Wednesday, August 12, 2009

For Fertility, Go On and Eat Those Healthy Fats

We absolutely need fat in our bodies, particularly when trying to conceive. Fat plays an important role in our endocrine function, which regulates the hormones involved in reproduction. Fat is also the place where estrogen is manufactured and stored. So this is no time to try to lose weight on a low-fat diet! Fats can also satiate and satisfy hunger.

You should know which fats to eat, however, because there are good ones and bad ones.

The worst fat and the one to eliminate for life is trans fat. Trans fats, also listed on packaging labels as “hydrogenated oil” or “partially hydrogenated oil,” are not natural and our body does not need them. Manufactured to stabilize liquid oils and prolong shelf life, these fats have found their way into an overwhelming number of packaged foods, even ones labeled “natural” or “healthy.” You can also find it in margarine, Crisco and in deep fried foods at restaurants. Trans fats pose serious health concerns, so check labels and cut them out.

Saturated fats, found mostly in meat and dairy products (and in small amounts in vegetable oils), increase harmful LDL cholesterol and need to be avoided. When eating meat, go for lean cuts. If you purchase processed products (which I don’t recommend), such as sauces and salad dressings, check labels for saturated fat content—as well as additives and preservatives—and avoid or eliminate these. It’s interesting to note that we don’t need to eat saturated fats, as our bodies can produce it if we’re eating enough healthy fats.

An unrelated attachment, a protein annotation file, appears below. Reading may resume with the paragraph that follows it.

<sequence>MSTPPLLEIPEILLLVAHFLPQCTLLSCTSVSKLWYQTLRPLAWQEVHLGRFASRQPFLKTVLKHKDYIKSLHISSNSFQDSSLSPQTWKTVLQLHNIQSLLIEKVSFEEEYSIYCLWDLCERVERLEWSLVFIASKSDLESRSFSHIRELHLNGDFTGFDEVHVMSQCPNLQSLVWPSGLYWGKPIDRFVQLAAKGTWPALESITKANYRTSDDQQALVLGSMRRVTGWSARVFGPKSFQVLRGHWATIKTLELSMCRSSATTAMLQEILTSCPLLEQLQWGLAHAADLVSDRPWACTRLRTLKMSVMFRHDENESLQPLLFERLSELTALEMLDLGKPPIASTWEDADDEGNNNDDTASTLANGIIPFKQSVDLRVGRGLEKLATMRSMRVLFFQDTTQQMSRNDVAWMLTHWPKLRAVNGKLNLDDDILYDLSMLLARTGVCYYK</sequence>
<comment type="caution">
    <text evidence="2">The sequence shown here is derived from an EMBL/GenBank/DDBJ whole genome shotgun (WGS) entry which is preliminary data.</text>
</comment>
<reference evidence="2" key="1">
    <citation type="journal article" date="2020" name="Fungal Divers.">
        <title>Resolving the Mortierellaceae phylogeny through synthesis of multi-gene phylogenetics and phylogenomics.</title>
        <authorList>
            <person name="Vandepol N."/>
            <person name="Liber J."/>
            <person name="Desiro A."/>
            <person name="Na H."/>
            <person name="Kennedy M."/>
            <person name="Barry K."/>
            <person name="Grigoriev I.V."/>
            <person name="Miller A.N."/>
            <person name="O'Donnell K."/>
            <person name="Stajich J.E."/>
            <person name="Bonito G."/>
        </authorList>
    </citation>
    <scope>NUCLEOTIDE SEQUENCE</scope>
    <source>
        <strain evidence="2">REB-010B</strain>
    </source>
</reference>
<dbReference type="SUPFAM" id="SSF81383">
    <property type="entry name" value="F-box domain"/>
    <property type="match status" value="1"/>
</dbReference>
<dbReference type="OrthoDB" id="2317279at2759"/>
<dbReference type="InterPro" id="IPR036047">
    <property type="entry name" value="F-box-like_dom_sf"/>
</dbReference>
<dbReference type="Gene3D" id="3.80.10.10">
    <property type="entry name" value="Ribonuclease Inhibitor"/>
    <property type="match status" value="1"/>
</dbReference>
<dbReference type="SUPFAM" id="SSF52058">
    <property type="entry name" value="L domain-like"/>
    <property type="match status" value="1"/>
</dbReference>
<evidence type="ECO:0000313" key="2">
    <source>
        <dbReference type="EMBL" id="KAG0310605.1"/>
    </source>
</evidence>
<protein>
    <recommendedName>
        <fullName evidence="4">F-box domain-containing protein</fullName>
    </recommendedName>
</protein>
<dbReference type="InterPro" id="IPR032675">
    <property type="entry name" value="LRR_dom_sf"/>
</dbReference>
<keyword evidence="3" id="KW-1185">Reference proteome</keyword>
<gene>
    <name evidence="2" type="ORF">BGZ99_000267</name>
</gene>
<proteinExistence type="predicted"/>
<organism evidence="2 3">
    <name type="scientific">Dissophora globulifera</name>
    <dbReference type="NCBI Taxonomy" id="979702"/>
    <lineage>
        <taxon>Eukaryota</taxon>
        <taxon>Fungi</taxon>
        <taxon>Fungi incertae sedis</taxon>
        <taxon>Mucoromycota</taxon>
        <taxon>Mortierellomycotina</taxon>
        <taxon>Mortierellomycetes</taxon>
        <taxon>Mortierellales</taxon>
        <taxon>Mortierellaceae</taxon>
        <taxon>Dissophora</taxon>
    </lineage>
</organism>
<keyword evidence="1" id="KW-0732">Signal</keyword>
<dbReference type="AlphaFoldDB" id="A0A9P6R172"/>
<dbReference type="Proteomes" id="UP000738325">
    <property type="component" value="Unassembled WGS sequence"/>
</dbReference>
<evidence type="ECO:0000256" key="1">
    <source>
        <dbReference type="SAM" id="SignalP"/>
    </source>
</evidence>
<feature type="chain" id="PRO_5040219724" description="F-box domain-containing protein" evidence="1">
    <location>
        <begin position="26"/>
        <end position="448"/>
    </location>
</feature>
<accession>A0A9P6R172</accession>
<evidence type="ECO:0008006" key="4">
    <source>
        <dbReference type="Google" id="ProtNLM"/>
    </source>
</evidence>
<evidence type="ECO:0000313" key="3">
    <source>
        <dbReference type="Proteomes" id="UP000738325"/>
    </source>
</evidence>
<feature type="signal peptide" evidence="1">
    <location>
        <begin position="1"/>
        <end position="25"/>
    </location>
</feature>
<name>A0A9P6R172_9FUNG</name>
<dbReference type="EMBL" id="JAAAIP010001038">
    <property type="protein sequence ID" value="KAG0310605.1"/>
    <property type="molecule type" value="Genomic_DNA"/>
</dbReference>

The “good” fats are the monounsaturated and polyunsaturated ones, and they have numerous health benefits when eaten in moderation, such as reducing blood pressure, stabilizing blood sugar levels, easing inflammation and, as a result, boosting fertility.
Avocados, nuts and olive oil are great sources of healthy monounsaturated fats! Omega-3 fatty acids are a type of polyunsaturated fats that provide essential nutrients and have numerous health benefits. Your body cannot make them, so you need to get them from food. Excellent sources include flaxseeds, walnuts and seafood.

Vegetable oils are another source of "healthy" fats. Keep in mind that some oils, such as olive oil and canola oil, are great for cooking, while others work better for salads, such as flax seed oil (which should never be heated), extra-virgin olive oil and nut oils.

So, enjoy your fats (in moderation)! Just stick to the healthy kind.